When new advertisers go to create an account they are greeted with two options: the Standard Edition or the Starter Edition. Upon selecting the Starter Edition, users are able to create a single ad campaign using a one page sign-up form. Set-up can be done in five easy steps.
1. Select an ad location and language – select the country where you would like your ad to run and set the preferred language.
2. Write your ad – Provide the URL that your ad will link to and create a headline and two lines of text (can’t be more than 35 characters each).
3. Choose keywords – Choose keywords and identify related terms.
4. Choose a Currency – Choose your currency – dollars, pounds, etc.
5. Set a Monthly Budget – You will need to select the maximum amount you are willing to spend each month. The good thing about AdWords is that you can set a budget and start off with a pretty inexpensive campaign to test it as you go.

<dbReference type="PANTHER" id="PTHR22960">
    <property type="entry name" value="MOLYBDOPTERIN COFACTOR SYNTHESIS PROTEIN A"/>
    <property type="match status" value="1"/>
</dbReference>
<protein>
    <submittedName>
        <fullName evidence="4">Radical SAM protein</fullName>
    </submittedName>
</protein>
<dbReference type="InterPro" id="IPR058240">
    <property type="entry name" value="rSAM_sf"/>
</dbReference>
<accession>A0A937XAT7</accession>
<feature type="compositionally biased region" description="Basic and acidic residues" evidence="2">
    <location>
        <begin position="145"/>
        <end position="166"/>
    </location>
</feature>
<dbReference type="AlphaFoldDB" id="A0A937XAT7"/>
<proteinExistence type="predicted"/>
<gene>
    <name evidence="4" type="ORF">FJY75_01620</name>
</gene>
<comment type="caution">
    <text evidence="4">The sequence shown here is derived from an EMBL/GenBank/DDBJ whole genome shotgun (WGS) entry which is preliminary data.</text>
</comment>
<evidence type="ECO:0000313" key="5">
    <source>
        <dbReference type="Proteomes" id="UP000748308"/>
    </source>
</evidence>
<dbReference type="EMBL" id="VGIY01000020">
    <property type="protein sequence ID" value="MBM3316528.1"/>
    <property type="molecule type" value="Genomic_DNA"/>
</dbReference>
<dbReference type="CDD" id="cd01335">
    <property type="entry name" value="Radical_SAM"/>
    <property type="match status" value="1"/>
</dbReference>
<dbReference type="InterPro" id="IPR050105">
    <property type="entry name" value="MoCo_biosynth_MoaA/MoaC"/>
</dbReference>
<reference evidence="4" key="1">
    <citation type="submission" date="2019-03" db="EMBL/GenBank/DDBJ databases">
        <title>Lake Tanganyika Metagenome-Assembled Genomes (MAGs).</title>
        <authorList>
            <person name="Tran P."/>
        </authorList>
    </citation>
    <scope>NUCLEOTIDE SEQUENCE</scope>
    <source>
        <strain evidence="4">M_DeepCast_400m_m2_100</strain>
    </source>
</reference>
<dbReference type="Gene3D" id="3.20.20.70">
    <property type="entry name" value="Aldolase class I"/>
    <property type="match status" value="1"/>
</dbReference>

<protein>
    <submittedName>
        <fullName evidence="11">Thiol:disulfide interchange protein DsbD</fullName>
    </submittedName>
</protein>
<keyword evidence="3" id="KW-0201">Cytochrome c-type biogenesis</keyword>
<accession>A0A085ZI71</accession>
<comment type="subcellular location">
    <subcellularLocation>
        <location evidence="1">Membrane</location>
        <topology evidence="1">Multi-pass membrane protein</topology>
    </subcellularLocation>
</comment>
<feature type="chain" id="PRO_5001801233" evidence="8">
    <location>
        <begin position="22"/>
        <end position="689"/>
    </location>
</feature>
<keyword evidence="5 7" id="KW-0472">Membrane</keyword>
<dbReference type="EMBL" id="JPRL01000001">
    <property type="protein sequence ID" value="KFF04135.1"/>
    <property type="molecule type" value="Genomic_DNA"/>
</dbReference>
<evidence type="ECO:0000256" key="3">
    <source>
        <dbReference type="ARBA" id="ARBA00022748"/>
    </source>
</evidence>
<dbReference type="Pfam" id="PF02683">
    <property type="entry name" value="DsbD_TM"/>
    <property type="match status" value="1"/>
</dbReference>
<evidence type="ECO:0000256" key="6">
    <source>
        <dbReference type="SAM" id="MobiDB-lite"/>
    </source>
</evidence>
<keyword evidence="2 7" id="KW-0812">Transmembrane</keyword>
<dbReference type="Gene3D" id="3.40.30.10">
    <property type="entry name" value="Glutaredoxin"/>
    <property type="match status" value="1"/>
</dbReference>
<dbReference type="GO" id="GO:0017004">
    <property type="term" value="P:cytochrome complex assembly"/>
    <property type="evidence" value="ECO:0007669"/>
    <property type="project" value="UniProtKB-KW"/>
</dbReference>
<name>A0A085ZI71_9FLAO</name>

The form has a listed Step 6 comprised of a check box. It is meant for those needing ‘extra help’ with their campaign set-up. Users who select the box will receive the AdWords newsletter, tips for improved ad performance and user surveys.
AdWords Starter Edition looks like a great tool for those unsure about creating PPC campaigns. But it’s called a Starter Edition for a reason. Those looking to perform any type of analytics or campaign management on their listings won’t find this Started Edition much use. Users (so far) are unable to create individual landing pages, individual keyword bids and multiple combinations of ad text. Reports are limited to clicks-per-day, cost-per-day and impressions-per-day, and geographic targeting options appear to be limited to country, state and driving distance of zip code. Such restrictions would make it very difficult to set-up anything but the narrowest of campaigns.